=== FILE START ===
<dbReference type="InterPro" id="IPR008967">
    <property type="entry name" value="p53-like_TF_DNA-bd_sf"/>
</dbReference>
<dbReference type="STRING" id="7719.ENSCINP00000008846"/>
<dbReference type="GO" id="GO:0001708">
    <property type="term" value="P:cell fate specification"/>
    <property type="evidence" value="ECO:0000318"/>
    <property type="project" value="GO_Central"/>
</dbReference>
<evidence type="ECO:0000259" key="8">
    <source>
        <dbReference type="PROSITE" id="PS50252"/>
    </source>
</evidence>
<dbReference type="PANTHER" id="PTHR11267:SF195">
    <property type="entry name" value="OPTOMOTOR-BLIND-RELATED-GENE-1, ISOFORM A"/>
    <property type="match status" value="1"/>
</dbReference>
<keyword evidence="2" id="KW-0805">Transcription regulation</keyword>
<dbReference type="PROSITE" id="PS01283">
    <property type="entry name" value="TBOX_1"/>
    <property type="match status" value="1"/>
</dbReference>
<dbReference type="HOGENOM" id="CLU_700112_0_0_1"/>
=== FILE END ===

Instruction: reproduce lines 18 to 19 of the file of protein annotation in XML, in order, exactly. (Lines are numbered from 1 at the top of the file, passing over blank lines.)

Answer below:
</dbReference>
<keyword evidence="2" id="KW-0805">Transcription regulation</keyword>